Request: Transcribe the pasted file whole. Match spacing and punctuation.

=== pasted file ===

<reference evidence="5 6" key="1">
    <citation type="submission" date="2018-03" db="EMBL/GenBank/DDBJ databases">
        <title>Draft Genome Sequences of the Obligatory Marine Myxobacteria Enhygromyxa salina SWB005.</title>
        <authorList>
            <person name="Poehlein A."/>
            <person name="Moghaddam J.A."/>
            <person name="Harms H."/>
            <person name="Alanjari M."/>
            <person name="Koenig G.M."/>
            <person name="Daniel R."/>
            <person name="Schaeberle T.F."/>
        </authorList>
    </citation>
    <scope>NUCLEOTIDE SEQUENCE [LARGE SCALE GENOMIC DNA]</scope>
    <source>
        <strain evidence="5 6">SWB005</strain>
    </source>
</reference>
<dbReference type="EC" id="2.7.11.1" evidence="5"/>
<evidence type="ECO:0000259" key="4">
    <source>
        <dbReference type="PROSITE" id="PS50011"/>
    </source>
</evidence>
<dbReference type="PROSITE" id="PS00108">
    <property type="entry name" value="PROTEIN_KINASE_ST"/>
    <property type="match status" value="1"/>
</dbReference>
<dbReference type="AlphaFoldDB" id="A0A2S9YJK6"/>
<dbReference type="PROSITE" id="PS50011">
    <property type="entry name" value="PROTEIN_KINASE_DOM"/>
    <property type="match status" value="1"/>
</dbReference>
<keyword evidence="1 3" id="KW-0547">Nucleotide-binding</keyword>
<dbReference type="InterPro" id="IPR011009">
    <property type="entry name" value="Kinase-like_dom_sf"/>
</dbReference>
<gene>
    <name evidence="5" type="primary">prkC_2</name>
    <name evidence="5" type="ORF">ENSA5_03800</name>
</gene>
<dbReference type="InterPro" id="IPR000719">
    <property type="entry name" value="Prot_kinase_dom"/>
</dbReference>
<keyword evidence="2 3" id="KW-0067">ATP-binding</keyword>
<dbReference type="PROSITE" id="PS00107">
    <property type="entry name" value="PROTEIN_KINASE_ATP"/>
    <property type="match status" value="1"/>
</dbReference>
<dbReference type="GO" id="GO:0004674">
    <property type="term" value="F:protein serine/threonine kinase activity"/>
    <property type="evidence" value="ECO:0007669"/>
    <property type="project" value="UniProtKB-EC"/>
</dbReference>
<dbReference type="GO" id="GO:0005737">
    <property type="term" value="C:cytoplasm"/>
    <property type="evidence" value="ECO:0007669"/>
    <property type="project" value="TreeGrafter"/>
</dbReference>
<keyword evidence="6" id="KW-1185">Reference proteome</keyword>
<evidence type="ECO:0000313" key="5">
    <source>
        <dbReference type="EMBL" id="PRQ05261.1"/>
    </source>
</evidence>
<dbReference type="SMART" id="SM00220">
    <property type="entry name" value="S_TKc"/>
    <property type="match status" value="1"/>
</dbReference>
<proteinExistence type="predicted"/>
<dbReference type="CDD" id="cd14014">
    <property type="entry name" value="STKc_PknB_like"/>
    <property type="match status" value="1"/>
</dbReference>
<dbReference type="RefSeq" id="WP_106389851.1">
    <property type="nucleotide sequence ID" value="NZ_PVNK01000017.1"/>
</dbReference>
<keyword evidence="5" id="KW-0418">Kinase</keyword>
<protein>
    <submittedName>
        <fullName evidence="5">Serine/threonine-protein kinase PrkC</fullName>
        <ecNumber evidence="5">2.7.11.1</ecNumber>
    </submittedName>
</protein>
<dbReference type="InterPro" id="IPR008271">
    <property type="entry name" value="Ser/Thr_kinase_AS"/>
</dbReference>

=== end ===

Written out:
<reference evidence="5 6" key="1">
    <citation type="submission" date="2018-03" db="EMBL/GenBank/DDBJ databases">
        <title>Draft Genome Sequences of the Obligatory Marine Myxobacteria Enhygromyxa salina SWB005.</title>
        <authorList>
            <person name="Poehlein A."/>
            <person name="Moghaddam J.A."/>
            <person name="Harms H."/>
            <person name="Alanjari M."/>
            <person name="Koenig G.M."/>
            <person name="Daniel R."/>
            <person name="Schaeberle T.F."/>
        </authorList>
    </citation>
    <scope>NUCLEOTIDE SEQUENCE [LARGE SCALE GENOMIC DNA]</scope>
    <source>
        <strain evidence="5 6">SWB005</strain>
    </source>
</reference>
<dbReference type="EC" id="2.7.11.1" evidence="5"/>
<evidence type="ECO:0000259" key="4">
    <source>
        <dbReference type="PROSITE" id="PS50011"/>
    </source>
</evidence>
<dbReference type="PROSITE" id="PS00108">
    <property type="entry name" value="PROTEIN_KINASE_ST"/>
    <property type="match status" value="1"/>
</dbReference>
<dbReference type="AlphaFoldDB" id="A0A2S9YJK6"/>
<dbReference type="PROSITE" id="PS50011">
    <property type="entry name" value="PROTEIN_KINASE_DOM"/>
    <property type="match status" value="1"/>
</dbReference>
<keyword evidence="1 3" id="KW-0547">Nucleotide-binding</keyword>
<dbReference type="InterPro" id="IPR011009">
    <property type="entry name" value="Kinase-like_dom_sf"/>
</dbReference>
<gene>
    <name evidence="5" type="primary">prkC_2</name>
    <name evidence="5" type="ORF">ENSA5_03800</name>
</gene>
<dbReference type="InterPro" id="IPR000719">
    <property type="entry name" value="Prot_kinase_dom"/>
</dbReference>
<keyword evidence="2 3" id="KW-0067">ATP-binding</keyword>
<dbReference type="PROSITE" id="PS00107">
    <property type="entry name" value="PROTEIN_KINASE_ATP"/>
    <property type="match status" value="1"/>
</dbReference>
<dbReference type="GO" id="GO:0004674">
    <property type="term" value="F:protein serine/threonine kinase activity"/>
    <property type="evidence" value="ECO:0007669"/>
    <property type="project" value="UniProtKB-EC"/>
</dbReference>
<dbReference type="GO" id="GO:0005737">
    <property type="term" value="C:cytoplasm"/>
    <property type="evidence" value="ECO:0007669"/>
    <property type="project" value="TreeGrafter"/>
</dbReference>
<keyword evidence="6" id="KW-1185">Reference proteome</keyword>
<evidence type="ECO:0000313" key="5">
    <source>
        <dbReference type="EMBL" id="PRQ05261.1"/>
    </source>
</evidence>
<dbReference type="SMART" id="SM00220">
    <property type="entry name" value="S_TKc"/>
    <property type="match status" value="1"/>
</dbReference>
<proteinExistence type="predicted"/>
<dbReference type="CDD" id="cd14014">
    <property type="entry name" value="STKc_PknB_like"/>
    <property type="match status" value="1"/>
</dbReference>
<dbReference type="RefSeq" id="WP_106389851.1">
    <property type="nucleotide sequence ID" value="NZ_PVNK01000017.1"/>
</dbReference>
<keyword evidence="5" id="KW-0418">Kinase</keyword>
<protein>
    <submittedName>
        <fullName evidence="5">Serine/threonine-protein kinase PrkC</fullName>
        <ecNumber evidence="5">2.7.11.1</ecNumber>
    </submittedName>
</protein>
<dbReference type="InterPro" id="IPR008271">
    <property type="entry name" value="Ser/Thr_kinase_AS"/>
</dbReference>